Capitalism, Hot Air, and the Price of Bread
by David Sims
LET US BEGIN our examination of typical capitalist behavior with a discussion about the cost of bread.
In years ending in 0 or 5, the companies that make sliced bread get their boards of directors together and raise their prices. And, after the vote, the company’s directors all laugh with unholy glee.
In years ending in 1 or 6, they shorten each loaf of bread they sell by 1/4 inch. And, after the vote, the company’s directors all laugh with wicked glee.
In years ending in 2 or 7, they reduce the cross-section area of the loaf by three percent. And, after the vote, the company’s directors all laugh with evil glee.
In years ending in 3 or 8, they make the holes in the bread bigger and more numerous. And, after the vote, the company’s directors all laugh with vile glee.
In years ending in 4 or 9, they start using cheaper ingredients. For example, they might substitute sawdust for some of the flour in the original recipe. And, after the vote, the company’s directors all laugh with maniacal glee.
And all the while, they blare TV advertisements telling you what an intelligent purchase their bread is. That’s how capitalism sneaks up on you. One of the oldest jokes in the world must be this one-liner:
“What a wonderful deal you are getting,” said the seller.
(Apropos of this kind of behavior, have you noticed that the structure of whole wheat bread sold at the supermarket is now so vacuous that a loaf of it can no longer support its own weight? Whole wheat bread becomes “crushed” just by sitting on a shelf for a while.)
Another example of this sort of capitalist behavior can be seen in floor fans. You might not have been aware of it, but there are two kinds of these. There’s the kind that industrialists sell to each other. And there’s the kind they sell to you.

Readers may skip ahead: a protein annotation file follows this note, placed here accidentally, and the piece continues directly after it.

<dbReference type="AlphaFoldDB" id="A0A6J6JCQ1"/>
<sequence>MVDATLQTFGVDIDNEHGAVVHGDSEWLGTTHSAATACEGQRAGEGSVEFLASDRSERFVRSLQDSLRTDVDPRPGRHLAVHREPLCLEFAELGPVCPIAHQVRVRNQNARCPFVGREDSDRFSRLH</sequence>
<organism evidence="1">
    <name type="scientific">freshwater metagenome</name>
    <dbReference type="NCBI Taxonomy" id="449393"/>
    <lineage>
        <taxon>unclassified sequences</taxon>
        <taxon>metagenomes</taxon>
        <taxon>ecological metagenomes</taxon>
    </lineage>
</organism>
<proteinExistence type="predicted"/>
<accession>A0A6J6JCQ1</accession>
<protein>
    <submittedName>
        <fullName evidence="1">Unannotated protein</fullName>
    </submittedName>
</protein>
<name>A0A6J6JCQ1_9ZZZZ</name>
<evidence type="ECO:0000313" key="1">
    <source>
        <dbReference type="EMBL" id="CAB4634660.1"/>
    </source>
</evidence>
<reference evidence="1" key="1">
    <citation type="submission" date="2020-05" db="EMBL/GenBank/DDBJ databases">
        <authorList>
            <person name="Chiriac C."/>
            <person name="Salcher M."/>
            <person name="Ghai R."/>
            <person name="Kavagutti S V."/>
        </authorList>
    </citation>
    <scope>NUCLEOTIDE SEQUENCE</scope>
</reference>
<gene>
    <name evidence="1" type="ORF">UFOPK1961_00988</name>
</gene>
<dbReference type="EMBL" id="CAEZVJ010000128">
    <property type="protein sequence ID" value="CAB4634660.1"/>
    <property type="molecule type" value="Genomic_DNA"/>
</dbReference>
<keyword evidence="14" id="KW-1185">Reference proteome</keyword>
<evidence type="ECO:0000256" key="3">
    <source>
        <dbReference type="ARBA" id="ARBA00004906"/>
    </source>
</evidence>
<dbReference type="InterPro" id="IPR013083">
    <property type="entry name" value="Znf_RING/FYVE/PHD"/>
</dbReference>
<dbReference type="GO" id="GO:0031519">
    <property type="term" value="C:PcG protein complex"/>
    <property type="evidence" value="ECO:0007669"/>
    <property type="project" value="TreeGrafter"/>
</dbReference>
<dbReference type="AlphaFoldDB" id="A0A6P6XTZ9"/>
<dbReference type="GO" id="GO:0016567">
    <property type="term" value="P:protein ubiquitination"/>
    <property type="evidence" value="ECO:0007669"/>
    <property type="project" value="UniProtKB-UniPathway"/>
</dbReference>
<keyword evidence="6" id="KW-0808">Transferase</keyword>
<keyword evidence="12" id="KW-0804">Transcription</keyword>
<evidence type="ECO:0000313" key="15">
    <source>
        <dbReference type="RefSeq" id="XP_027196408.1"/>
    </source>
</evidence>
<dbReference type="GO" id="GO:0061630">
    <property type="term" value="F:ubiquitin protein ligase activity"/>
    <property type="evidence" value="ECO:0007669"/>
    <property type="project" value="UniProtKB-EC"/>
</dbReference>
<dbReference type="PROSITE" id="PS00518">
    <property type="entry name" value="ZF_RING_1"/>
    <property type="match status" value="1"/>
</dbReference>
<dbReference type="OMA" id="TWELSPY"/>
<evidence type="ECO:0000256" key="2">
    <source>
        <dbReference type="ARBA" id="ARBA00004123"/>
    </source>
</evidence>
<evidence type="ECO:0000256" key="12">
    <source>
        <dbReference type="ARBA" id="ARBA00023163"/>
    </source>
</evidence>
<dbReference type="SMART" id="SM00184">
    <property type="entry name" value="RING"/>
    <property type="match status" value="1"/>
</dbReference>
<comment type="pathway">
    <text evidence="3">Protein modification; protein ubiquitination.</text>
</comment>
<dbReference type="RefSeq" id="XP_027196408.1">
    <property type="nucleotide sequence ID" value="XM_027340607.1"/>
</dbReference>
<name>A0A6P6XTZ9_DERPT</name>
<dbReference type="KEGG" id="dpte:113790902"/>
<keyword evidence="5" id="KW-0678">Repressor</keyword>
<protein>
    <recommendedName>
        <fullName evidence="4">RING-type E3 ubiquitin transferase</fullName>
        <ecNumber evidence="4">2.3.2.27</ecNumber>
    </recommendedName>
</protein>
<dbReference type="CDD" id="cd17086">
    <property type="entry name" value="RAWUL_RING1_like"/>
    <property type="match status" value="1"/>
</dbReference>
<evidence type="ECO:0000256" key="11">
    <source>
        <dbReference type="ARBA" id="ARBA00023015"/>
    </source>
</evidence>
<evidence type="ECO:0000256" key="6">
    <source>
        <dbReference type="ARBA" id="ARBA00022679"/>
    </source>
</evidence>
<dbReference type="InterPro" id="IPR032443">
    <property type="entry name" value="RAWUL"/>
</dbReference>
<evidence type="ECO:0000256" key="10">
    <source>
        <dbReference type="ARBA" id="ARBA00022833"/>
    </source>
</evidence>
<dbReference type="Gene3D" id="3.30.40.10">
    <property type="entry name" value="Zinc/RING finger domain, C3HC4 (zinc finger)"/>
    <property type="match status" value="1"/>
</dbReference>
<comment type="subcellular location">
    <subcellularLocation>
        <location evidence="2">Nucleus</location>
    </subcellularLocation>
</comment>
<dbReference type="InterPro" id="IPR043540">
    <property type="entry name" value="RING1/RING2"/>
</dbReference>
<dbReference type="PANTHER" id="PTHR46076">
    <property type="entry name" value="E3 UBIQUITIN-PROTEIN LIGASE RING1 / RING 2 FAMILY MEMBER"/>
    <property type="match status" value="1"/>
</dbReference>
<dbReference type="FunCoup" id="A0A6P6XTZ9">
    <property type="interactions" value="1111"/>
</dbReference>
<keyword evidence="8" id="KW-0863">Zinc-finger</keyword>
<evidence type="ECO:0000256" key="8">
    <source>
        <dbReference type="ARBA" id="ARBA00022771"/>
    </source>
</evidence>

The kind of floor fan that capitalists make for themselves are sometimes called “high velocity” fans. They have metal blades that cut the air efficiently and don’t warp out of shape over time. They move a respectable amount of wind. And they usually aren’t sold to peons like us. Although all fans could be made this way, for some reason they aren’t.
The floor fans that the capitalists sell to us have blades made of plastic, which warp over time so that, after a summer or two, you can stand one of them up, plug it in, turn it on “high,” and you might be able to detect a slight breeze out of it in the forward direction — maybe.
Then you go back to the store to buy another fan, only to fall for the same gimmick once again.
I’ve been into a department store on a hot day when the air conditioning wasn’t working. They had the doors open, and they had the good kind of floor fans blowing a breeze down the aisles. But all of the fans stacked on the shelves, which they were selling to shoppers, were the bad kind.
When I asked how much the store would charge me for one of their “high velocity” fans, the sales lady told me that they weren’t allowed to sell those fans to customers.
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